# RelativityChallenge.Com

## Revised Model Equations

On February - 3 - 2009

Purpose

Given the introduction of Complete and Incomplete Coordinate Systems, we use the example of a bird flying in the cage on the back of a moving truck to create our equations for an Incomplete Coordinate System. In this case we use three birds; one flying from the back to the front and returning to the back, traveling along the X axis, one flying from the left side of the cage to the right and back to the left, traveling along the Y axis, and one flying from the bottom of the cage to the top and back to the bottom, traveling along the Z axis. Each bird is a surrogate for a wave.

Notice that the mathematics governing the bird’s cyclical behavior – traveling rear to front to rear (or left to right, or top to bottom), repeatedly – is dependent on the position of the cage that is moving forward at velocity v. However, in an Incomplete Coordinate System, the bird’s travel speed is governed by the progress he can make through the air, regardless of how fast the truck carrying the cage is going. (As long as it is going slower than the bird can fly). In the case of an Incomplete Coordinate System, the air is not moving forward with velocity v.

Equations

We can compute total time and distance for one cycle (or oscillation) or we can compute half the distance for time and distance. To align our equations with Einstein’s, we will present the equations in the form of One-Half an Oscillation.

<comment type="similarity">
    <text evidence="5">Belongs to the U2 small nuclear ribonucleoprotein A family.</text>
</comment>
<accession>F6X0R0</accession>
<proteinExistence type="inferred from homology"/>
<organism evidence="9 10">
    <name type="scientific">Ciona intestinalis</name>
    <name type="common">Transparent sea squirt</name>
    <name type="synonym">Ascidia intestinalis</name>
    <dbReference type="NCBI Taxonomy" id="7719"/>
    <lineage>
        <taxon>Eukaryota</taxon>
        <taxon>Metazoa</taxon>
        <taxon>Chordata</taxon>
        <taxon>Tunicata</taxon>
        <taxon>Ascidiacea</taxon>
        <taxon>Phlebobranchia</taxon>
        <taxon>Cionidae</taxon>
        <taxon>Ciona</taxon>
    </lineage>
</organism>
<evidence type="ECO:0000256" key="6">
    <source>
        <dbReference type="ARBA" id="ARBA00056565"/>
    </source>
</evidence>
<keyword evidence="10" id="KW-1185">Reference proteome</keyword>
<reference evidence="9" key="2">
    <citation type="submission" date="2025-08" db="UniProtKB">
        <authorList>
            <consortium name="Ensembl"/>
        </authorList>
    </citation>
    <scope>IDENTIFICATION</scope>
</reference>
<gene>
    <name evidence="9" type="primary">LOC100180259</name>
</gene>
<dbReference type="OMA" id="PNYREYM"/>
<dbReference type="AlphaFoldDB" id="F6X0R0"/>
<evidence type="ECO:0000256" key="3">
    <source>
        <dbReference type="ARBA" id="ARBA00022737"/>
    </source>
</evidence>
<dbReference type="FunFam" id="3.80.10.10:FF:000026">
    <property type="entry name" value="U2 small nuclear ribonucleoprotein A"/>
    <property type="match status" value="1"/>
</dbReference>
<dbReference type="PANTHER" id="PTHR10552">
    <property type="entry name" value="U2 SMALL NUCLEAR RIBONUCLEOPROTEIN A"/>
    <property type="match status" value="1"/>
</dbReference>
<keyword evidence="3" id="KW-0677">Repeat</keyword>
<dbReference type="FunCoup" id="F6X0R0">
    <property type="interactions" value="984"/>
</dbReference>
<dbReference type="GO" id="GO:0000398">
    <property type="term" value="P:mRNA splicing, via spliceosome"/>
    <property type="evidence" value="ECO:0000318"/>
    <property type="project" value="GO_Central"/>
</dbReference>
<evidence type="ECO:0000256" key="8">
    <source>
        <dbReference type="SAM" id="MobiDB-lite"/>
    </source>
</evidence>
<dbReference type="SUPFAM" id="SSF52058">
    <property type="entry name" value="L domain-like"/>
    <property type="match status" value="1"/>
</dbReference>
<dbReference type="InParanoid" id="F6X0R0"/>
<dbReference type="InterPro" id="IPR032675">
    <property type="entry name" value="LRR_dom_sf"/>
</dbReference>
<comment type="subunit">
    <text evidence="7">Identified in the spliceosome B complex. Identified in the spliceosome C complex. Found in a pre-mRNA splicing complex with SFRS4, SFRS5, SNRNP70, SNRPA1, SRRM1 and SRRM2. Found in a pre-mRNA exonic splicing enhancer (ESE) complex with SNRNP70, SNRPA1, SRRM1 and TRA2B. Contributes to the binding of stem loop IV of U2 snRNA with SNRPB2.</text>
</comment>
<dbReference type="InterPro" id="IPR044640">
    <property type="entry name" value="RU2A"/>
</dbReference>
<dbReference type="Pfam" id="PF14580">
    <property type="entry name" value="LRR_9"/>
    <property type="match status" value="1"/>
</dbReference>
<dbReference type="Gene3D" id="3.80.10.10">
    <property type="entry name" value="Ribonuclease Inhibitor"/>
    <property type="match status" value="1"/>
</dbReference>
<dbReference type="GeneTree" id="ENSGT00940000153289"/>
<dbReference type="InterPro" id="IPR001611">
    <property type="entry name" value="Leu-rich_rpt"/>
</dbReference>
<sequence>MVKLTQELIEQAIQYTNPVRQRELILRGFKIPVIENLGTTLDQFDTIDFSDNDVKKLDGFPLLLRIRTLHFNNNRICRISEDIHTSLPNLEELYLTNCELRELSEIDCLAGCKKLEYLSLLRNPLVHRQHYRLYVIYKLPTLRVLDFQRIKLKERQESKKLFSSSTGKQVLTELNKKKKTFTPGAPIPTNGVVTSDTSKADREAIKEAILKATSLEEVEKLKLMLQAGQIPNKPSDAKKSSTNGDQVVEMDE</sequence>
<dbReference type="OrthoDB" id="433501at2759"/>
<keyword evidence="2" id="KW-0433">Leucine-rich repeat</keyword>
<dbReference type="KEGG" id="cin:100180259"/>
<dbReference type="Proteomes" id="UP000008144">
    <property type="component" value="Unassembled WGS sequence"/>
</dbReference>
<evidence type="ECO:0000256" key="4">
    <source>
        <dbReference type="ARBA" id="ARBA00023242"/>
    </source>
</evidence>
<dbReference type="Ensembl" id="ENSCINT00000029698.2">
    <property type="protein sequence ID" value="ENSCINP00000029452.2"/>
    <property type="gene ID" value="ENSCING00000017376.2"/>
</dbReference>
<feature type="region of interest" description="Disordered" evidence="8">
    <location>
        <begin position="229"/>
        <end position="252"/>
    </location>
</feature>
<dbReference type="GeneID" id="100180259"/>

The equations for an Incomplete Coordinate System are derived in the manuscripts provided in the Papers section and are summarized here. Generalizations required to accommodate time normalization and adjust for a Complete Coordinate System are not shown.

Equations for the Coordinate System

We have developed the equations for the wave fronts and one-half oscillations when the coordinate system is moving a velocity v. We still need to determine the position of the coordinate system. In this case, we use the Newtonian transformations.

For example, if the back of the trailer is located at the origin and the length of the trailer is x’, then the front of the trailer is positioned as location x’. We use this length, x’, in the one-half the oscillations equations for the X axis. If the trailer is moving forward at velocity v for t seconds, then the front of the trailer is located at position x, where x=x’+vt.

This equation enables us to determine the length of the trailer if we are instead given x and t, such that x’=x-vt. We can use this equation to first calculate x’ before using the one-half oscillation equations for the X-axis or we can simply replace x’ with x-vt in the numerator.